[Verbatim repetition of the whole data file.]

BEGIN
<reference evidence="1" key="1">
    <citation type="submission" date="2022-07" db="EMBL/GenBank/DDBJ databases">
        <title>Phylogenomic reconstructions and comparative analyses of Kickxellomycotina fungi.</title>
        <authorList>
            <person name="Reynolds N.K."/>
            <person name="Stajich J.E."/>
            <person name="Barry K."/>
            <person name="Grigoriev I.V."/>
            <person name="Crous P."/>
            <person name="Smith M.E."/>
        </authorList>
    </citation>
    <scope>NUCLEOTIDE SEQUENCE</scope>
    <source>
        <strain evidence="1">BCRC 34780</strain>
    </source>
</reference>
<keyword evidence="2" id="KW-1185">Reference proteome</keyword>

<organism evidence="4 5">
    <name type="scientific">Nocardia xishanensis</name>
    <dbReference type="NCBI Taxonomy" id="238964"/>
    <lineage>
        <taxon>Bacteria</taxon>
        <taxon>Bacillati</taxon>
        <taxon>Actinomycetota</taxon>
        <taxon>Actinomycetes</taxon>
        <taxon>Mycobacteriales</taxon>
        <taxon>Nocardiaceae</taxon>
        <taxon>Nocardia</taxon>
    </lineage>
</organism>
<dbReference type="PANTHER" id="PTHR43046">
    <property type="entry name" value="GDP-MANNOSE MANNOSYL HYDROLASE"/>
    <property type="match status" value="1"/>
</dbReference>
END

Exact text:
<reference evidence="1" key="1">
    <citation type="submission" date="2022-07" db="EMBL/GenBank/DDBJ databases">
        <title>Phylogenomic reconstructions and comparative analyses of Kickxellomycotina fungi.</title>
        <authorList>
            <person name="Reynolds N.K."/>
            <person name="Stajich J.E."/>
            <person name="Barry K."/>
            <person name="Grigoriev I.V."/>
            <person name="Crous P."/>
            <person name="Smith M.E."/>
        </authorList>
    </citation>
    <scope>NUCLEOTIDE SEQUENCE</scope>
    <source>
        <strain evidence="1">BCRC 34780</strain>
    </source>
</reference>
<keyword evidence="2" id="KW-1185">Reference proteome</keyword>

<organism evidence="4 5">
    <name type="scientific">Nocardia xishanensis</name>
    <dbReference type="NCBI Taxonomy" id="238964"/>
    <lineage>
        <taxon>Bacteria</taxon>
        <taxon>Bacillati</taxon>
        <taxon>Actinomycetota</taxon>
        <taxon>Actinomycetes</taxon>
        <taxon>Mycobacteriales</taxon>
        <taxon>Nocardiaceae</taxon>
        <taxon>Nocardia</taxon>
    </lineage>
</organism>
<dbReference type="PANTHER" id="PTHR43046">
    <property type="entry name" value="GDP-MANNOSE MANNOSYL HYDROLASE"/>
    <property type="match status" value="1"/>
</dbReference>